Waiting lists for treatment in England have risen while cancer referral rates have fallen and ambulance response times have got longer.
Here are the key figures from the latest data.
– Overall waiting list
The number of people waiting to start routine hospital treatment has risen to a new record high.
An estimated 7.4 million people were waiting to start treatment at the end of April, up from 7.3 million in March.
It is the highest number since records began in August 2007.
Prime Minister Rishi Sunak has made cutting waiting lists one of his priorities for 2023, pledging in January that “lists will fall and people will get the care they need more quickly”.
There were 11,477 people waiting more than 18 months to start routine treatment at the end of April.
This is up from 10,737 at the end of March.
The Government and NHS England set the ambition of eliminating all waits of more than 18 months by April of this year, excluding exceptionally complex cases or patients who choose to wait longer.
An estimated 371,111 people in England had been waiting more than 52 weeks to start routine hospital treatment at the end of April.
This is up from 359,798 at the end of March.
The Government and NHS England have set the ambition of eliminating all waits of more than a year by March 2025.
– Cancer referrals
The proportion of patients seen by a cancer specialist within two weeks of being referred urgently by a GP fell from 83.9% in March to 77.7% in April, remaining below the 93% target and the lowest figure since September 2022.
Some 61.0% of cancer patients who had their first treatment in April after an urgent GP referral had waited less than two months, down from 63.5% in March and below the 85% target.
A total of 71.3% of patients urgently referred for suspected cancer were diagnosed or had cancer ruled out within 28 days, down from 74.2% the previous month.
The NHS elective recovery plan sets a goal of March 2024 for 75% of patients who have been urgently referred by their GP for suspected cancer to be diagnosed or have cancer ruled out within 28 days.
There were 218,060 urgent cancer referrals by GPs in England in April, down 16% on the figure for March but up year-on-year by 2%.
– Cancer diagnostic waiting list
The number of patients in England waiting longer than 62 days since an urgent GP referral for suspected cancer stood at 22,533 in the week ending April 30, up from 19,023 in the week ending March 26.
The figure stood at nearly 34,000 at the end of September 2022.
Most of the patients included in this total do not have cancer and are waiting for a diagnostic test to rule it out, while around one in seven do have cancer and are waiting for treatment.
The Government and NHS England set the ambition of returning this figure to pre-pandemic levels by March 2023.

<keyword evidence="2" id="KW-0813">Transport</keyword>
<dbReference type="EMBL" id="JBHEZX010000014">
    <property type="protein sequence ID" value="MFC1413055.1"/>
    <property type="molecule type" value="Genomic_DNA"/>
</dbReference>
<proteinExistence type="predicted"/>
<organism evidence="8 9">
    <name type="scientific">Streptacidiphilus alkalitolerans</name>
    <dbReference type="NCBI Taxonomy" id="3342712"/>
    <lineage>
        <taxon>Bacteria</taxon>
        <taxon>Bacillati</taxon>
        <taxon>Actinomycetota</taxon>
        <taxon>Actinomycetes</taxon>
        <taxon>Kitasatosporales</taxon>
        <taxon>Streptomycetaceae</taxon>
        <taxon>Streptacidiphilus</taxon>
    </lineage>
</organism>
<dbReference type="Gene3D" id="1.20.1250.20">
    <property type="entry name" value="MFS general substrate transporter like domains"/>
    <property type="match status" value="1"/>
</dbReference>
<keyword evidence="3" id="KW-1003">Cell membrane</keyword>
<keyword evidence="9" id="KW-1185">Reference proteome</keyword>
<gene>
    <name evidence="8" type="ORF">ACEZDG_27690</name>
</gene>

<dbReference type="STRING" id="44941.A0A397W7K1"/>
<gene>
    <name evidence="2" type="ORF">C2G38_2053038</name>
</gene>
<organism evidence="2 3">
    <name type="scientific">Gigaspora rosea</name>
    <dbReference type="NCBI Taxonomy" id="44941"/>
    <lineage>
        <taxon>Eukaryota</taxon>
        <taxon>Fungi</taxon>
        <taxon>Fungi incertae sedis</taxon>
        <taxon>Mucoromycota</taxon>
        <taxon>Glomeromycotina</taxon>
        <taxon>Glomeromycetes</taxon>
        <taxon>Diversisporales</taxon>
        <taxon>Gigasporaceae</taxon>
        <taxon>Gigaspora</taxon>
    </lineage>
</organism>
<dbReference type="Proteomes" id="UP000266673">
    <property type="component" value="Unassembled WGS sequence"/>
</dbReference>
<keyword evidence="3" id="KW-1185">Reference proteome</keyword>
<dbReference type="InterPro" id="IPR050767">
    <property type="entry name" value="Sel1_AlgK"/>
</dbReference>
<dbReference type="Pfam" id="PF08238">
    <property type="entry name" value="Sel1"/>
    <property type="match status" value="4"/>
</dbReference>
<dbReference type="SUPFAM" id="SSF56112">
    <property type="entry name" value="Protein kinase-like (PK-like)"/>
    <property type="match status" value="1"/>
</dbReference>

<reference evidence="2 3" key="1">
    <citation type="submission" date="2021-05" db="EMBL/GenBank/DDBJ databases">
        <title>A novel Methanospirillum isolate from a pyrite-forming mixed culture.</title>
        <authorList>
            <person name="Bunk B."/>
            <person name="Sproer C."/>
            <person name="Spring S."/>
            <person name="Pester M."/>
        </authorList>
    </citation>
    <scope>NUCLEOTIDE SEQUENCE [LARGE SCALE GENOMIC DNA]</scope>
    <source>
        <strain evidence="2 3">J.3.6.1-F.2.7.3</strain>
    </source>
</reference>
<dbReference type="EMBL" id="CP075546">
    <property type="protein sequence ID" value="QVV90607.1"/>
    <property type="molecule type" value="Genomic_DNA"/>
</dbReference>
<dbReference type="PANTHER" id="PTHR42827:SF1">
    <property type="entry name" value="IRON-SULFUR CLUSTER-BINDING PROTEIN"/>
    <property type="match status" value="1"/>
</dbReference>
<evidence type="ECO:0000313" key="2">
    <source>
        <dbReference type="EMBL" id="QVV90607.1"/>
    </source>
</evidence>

The average weekly figure for February 2020 (covering the four weeks to March 1) was 13,463.
Some 31,494 people had to wait more than 12 hours in A&E departments in England in May from a decision to admit to actually being admitted, up 17% from 26,899 in April.
The figure hit a record 54,573 in December 2022.
The number waiting at least four hours from the decision to admit to admission has also increased, from 113,437 in April to 122,423 in May, a rise of 8%.
Meanwhile, 74.0% of patients were seen within four hours of arrival at A&Es last month, down from 74.5% in April.
The figure hit a record low of 65.2% in December.
The operational standard is that at least 95% of patients attending A&E should be admitted, transferred or discharged within four hours, but this has not been met nationally since 2015.
– Ambulance response times
The average response time in May for ambulances in England dealing with the most urgent incidents, defined as calls from people with life-threatening illnesses or injuries, was eight minutes and 17 seconds.
This is up slightly from eight minutes and seven seconds in April and is above the target standard response time of seven minutes.
Ambulances took an average of 32 minutes and 24 seconds last month to respond to emergency calls such as heart attacks, strokes and sepsis.
This is up from 28 minutes and 35 seconds in April while the target is 18 minutes.
Response times for urgent calls, such as late stages of labour, non-severe burns and diabetes, averaged one hour, 46 minutes and eight seconds in May, up from one hour, 30 minutes and 55 seconds in April.
– Delayed discharges
An average of 12,597 hospital beds per day last month in England were occupied by people ready to be discharged.
This is down from 12,760 in April and 13,304 in March.
The equivalent figure for May 2022 was 12,219.
A daily average of 44% of patients ready to leave hospital last month were actually discharged, up slightly from 43% in May 2022.
– Diagnostic tests
More than 400,000 people in England had been waiting longer than six weeks for a key diagnostic test in April.
Some 430,804 patients, 27.6% of the total, were waiting longer than six weeks for one of 15 standard tests, including an MRI scan, non-obstetric ultrasound or gastroscopy.
The figure is up from 407,167 (25.0% of the total) in March, though below the equivalent figure for April 2022, which was 439,306 (28.4%).
The NHS elective recovery plan sets the ambition that 95% of patients needing a diagnostic test receive it within six weeks by March 2025.